As you say, working on computer is annoying, and large grey and white surfaces tend to be something I avoid. However, it is getting better every week.

Bottom loine? I guess we all grow old.

Alex Cooke's picture

Dirty aquarium is a great way to describe it. It scared the daylights out of me at first to, as it was super sudden. Does it bother you when you look at the sky too? Anyway, I'm sorry you're dealing with the annoyance as well, but I'm glad it was also ultimately harmless in your case.

Oh yeah. Not checking out the sky on a bright day anytime soon. I get kind of small white buzz on bright surfaces. My doctor told me it is because of the way light reflects, and collagen bumping on my retina. Looks freaky, nothing to worry about.

The thing is, every time I kind of stop seeing them, I go looking for them. And find them. Its an annoying cycle.

I had an eye problem last year that really damaged my trust in the hype around modern medicine.

I wear glasses so I routinely go in for eye exams and new glasses if I need them.

This time (March 2016) the doctor said "Well, your cataract is ready".
Me-"WTF? I am only 60! Cataracts are for old farts!".
Dr.- "It's an easy procedure and you will be back with better vision than ever".

My layperson's experience with cataract anecdotes was "Best thing I ever did". I had never heard of an issue.

Fast Forward to the Big Day.
I go in for surgery and the next thing I know the surgeon is telling me "we had to stop because there was a problem."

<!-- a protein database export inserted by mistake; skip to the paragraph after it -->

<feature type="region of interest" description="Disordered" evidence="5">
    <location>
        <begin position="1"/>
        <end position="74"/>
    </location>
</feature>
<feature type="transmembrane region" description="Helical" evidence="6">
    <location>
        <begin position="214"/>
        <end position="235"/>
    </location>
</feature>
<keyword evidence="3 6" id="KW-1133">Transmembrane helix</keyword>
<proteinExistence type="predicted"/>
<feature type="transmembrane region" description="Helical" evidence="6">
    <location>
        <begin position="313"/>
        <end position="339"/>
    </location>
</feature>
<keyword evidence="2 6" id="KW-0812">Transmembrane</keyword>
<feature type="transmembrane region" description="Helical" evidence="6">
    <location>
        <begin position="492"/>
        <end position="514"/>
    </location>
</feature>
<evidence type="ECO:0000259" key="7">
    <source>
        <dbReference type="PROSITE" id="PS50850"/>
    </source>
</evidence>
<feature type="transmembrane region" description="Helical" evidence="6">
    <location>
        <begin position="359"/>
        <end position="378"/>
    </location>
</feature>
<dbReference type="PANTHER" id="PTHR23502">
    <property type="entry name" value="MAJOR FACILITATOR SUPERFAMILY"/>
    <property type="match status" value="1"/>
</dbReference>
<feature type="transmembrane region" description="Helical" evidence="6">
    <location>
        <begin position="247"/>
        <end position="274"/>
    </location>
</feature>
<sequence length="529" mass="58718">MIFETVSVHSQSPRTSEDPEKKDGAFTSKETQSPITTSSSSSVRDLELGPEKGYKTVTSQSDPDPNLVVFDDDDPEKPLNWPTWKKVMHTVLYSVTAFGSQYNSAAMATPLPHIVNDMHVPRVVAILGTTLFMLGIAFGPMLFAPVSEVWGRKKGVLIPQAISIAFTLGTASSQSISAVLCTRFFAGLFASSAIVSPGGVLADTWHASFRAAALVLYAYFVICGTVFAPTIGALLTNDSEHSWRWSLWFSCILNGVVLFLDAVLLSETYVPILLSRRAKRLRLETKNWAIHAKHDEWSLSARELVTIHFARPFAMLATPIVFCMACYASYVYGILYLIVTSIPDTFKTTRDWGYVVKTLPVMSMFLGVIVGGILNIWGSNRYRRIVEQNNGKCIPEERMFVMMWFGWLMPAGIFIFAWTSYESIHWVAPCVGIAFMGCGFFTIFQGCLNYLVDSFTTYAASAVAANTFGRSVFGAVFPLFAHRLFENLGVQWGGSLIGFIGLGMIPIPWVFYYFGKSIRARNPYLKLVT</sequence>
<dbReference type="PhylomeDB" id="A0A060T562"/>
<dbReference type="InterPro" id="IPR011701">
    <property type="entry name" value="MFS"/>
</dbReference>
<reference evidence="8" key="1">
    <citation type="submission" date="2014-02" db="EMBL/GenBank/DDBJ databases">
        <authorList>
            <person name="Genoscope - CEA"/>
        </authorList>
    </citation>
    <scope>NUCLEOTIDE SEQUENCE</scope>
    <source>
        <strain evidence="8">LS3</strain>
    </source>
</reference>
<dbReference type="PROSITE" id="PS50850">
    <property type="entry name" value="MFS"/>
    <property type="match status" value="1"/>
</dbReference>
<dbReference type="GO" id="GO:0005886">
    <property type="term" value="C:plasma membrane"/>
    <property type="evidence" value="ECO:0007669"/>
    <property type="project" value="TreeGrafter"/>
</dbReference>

IOW, I had a posterior capsule rupture where the lens (chopped into bits with a laser knife) fell out the back of the capsule holding it through a hole cut into the capsule by said laser knife.

Short story: I had an emergency vitrectomy a week later and a six week recovery. Ten days of which were motionless on my side.
Still no lens in my eye and many consultations with various surgeons with a variety of opinions as to whether they could implant a lens or not.

I finally opted for a contact (+12.5) instead of more knives on my eyeball.

Supposedly complications occur at a 1.8% rate for cataract surgery. Despite my impressing the surgeon on the value I placed on my eyes ( who doesn't) I fell on the wrong side of the statistical line.

My vision is pretty good now but my depth perception is poor because the magnification factor of the contact however I am happy I can see.

Alex Cooke's picture

Wow, I'm so sorry to hear that. Does it affect your ability to shoot?

No because my left eye (the damaged one) was not my dominant eye. My right has always focused better.
I get to live the teenager life by putting on a contact every morning that actually solves most of my vision issues. I preferred the contact as it lets me out of facing more surgeries by a doctors I have a lot less faith in.
The only issue I have is depth perception is crap. Walking along mountain hiking trails is far more perilous as I cannot tell where my next step might land.
But mostly my health is good and my work is as bad as always.